S.N. Shankar, J.
(1) This appeal is directed againstthe order of the Court below executing the decree receivedby it from the District Judge, Jammu. The learnedcourt has held that the decree was a nullity and the respondent-judgment-debtor was also a displaced personwithin the meaning of S. 2(1) of the Displaced Persons(Debts Adjustment) Act, 1951, and the executionagainst him was barred by time.
(2) Briefly stated, the relevant facts are that on 26/11/1949, the Jammu & Kashmir Bank Limited,the appellants herein, (hereinafter called 'the Bank')obtained a decree from the court of the District Judge,Jammu, for recovery of Rs. 81,487/8.00against the partnership firm, Hindustan Trading Company, and its twopartners, Seth Ravi Nandan, the respondent to thisappeal and Kirpal Chander, on the basis of a cash creditloan account in which advances were made by the Bankto the firm against security of stocks of iron and steelpledged with the Bank. Part of the decretal amountwas realised by the Bank by sale of these pledged goods.To realise the balance the Bank applied for a transfercertificate for Delhi where the respondent Seth RaviNandan, was stated to be residing and carrying on hisbusiness. By order dated 9/11/1961, the courtat Jammu issued a transfer certificate under Order 21,rule 6 of the Code of Civil Procedure. On 18/11/1961, the Bank, on the basis of this certificate appliedfor execution to the District Judge, Delhi who transferred the execution to Sub Judge First Class competentto execute the decree.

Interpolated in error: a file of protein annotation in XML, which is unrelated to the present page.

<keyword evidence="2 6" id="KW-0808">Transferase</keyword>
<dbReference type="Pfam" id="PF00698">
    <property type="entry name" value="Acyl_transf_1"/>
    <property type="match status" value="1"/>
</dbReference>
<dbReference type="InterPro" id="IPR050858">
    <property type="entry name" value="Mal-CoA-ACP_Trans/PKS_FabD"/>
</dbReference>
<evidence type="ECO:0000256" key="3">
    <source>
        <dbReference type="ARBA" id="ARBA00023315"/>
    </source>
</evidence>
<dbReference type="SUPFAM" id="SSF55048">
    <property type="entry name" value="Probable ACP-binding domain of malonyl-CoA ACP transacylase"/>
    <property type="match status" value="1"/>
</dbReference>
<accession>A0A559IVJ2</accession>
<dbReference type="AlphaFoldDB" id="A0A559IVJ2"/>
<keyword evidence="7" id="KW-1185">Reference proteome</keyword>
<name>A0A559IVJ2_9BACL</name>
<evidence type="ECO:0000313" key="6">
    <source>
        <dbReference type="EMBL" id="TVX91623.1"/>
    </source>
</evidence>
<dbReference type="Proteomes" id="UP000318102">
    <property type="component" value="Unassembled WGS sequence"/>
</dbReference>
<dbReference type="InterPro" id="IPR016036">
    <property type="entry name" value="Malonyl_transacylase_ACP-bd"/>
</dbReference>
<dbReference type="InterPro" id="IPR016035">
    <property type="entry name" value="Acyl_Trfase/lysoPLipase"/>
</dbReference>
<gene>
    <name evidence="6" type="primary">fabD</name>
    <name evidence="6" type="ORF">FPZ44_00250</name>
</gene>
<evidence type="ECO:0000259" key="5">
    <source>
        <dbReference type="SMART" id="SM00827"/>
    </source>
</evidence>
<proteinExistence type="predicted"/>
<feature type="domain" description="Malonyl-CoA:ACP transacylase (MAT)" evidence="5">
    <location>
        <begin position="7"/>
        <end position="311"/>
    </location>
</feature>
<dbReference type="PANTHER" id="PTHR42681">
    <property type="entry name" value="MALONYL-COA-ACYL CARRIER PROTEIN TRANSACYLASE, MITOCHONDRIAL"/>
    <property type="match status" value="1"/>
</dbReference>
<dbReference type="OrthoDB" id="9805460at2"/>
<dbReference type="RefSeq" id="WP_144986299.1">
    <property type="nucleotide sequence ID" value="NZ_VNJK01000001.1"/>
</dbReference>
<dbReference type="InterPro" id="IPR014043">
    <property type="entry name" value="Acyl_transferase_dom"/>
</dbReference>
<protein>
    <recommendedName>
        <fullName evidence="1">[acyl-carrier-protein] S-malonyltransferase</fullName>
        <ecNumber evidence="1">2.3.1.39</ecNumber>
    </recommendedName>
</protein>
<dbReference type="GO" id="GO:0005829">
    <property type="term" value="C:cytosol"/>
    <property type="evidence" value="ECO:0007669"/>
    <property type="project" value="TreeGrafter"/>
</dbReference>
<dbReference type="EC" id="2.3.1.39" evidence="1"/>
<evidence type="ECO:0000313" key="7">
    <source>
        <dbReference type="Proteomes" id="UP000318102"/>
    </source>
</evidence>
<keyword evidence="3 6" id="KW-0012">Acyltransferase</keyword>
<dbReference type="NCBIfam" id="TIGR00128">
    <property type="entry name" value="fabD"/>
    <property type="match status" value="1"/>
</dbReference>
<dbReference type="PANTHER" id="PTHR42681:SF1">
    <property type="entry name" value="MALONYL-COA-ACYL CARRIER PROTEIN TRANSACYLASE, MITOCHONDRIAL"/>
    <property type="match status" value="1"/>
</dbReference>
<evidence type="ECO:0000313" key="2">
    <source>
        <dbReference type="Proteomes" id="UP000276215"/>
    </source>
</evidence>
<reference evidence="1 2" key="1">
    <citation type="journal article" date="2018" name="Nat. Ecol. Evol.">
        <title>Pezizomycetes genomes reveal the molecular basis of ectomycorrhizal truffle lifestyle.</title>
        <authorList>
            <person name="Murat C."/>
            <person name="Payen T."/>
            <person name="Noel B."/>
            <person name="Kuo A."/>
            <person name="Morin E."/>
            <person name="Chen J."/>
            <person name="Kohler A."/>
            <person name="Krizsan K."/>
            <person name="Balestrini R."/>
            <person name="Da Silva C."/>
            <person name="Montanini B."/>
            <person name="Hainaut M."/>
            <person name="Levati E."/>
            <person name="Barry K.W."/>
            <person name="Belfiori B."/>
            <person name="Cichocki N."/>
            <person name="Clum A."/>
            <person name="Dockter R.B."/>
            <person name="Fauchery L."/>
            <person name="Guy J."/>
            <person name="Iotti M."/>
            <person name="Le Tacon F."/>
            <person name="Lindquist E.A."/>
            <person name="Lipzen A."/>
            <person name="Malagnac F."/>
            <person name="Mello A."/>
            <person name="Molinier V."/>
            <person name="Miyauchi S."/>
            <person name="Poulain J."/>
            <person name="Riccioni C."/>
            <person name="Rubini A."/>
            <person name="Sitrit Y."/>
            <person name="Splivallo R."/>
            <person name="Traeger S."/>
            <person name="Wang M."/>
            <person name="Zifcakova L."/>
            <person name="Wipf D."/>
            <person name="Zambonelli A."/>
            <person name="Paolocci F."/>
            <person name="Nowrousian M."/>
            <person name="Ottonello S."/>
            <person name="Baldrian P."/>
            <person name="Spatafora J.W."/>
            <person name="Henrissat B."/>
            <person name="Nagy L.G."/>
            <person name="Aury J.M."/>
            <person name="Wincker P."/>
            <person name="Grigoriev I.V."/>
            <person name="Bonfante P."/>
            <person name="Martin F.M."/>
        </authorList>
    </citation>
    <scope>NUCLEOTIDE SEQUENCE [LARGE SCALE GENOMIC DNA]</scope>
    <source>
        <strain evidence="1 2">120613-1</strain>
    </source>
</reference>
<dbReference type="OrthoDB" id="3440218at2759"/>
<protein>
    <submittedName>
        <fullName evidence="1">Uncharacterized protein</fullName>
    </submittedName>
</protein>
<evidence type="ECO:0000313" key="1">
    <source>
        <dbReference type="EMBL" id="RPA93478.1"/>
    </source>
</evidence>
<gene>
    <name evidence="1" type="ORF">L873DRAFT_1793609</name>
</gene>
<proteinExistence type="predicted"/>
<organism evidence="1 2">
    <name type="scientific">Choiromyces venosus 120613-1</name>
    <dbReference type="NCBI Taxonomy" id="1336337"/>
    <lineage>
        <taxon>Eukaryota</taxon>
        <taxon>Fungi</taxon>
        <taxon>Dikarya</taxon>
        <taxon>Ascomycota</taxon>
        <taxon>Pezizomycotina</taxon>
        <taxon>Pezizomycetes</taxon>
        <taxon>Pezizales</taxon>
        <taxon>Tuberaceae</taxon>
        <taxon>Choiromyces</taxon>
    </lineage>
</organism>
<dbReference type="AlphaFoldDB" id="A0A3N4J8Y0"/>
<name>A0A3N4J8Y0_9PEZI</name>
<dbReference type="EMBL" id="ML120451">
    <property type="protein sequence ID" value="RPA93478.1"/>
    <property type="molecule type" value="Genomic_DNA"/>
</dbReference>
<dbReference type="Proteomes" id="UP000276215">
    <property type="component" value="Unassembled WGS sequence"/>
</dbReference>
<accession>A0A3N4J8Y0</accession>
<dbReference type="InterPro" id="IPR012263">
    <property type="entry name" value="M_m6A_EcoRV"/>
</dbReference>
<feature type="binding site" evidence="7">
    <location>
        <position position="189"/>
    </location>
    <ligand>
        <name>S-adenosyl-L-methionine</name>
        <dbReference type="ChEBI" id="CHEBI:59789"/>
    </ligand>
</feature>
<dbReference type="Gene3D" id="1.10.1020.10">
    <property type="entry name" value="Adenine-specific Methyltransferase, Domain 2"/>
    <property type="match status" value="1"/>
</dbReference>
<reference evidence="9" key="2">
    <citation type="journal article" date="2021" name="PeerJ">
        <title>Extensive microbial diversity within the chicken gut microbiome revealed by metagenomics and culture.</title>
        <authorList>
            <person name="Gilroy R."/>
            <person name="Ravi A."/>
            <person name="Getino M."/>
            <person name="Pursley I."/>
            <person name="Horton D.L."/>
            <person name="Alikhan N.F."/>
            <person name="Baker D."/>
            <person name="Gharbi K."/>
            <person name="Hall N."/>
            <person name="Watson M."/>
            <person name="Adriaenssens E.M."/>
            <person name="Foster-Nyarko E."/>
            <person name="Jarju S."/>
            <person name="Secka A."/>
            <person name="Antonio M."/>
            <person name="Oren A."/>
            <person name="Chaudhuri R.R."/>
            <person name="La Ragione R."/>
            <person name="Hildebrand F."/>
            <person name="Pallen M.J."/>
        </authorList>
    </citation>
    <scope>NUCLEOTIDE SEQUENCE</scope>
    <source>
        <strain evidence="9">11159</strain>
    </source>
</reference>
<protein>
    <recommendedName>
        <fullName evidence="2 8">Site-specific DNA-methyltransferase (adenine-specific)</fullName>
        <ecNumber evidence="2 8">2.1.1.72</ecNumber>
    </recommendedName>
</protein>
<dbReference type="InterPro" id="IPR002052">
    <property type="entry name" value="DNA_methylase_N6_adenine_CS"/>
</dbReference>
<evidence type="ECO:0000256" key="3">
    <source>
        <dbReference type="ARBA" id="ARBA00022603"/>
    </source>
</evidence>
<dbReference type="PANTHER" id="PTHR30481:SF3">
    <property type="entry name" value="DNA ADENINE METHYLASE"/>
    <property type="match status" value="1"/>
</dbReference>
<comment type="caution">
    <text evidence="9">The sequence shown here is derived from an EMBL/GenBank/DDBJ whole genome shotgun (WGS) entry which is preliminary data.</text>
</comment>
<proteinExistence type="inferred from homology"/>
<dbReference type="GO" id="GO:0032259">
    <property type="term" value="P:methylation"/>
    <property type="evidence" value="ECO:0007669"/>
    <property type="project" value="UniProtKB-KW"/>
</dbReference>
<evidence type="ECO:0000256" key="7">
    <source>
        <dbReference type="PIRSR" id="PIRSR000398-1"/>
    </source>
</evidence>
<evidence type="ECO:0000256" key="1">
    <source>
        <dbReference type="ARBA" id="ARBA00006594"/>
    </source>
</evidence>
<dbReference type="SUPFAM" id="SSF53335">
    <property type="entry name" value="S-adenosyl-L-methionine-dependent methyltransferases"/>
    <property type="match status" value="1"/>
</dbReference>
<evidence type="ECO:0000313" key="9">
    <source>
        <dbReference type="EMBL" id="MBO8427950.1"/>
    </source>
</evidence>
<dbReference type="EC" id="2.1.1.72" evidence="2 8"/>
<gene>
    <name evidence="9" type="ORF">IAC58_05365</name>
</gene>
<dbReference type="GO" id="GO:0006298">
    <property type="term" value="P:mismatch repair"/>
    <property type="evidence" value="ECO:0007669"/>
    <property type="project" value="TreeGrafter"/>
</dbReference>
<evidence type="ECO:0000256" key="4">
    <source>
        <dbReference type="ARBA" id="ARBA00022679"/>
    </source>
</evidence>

(3) On 9/01/1969, the respondent filed objectionsunder section 47 of the Code of Civil Procedure againstthe execution and contended that the decree againsthim was passed ex-parte and the court passing it wasa foreign court and he had never submitted himself tothe jurisdiction of that court and as such the decreewas a nullity. He also contended that the liabilitycreated by the decree was in any case a debt within themeaning of Displaced Persons (Debts Adjustment) Act,1951 and that he was a displaced person within themeaning of this Act and was entitled to its benefit. Theexecution application was further pleaded to be barredunder section 37 of this Act. The appellant Bank resisted these objections. The court struck the followingissues:
1. Is the applicant a displaced person within themeaning of Displaced Persons (Debts Adjustment) Act, 1951?2. Is the liability in dispute a debt within themeaning of the Act?3. Is the execution application barred by limitation under section 37 of the DisplacedPersons (Debts Adjustment) Act?4. Is the decree a nullity on account of its beingex-parte ?5. Relief?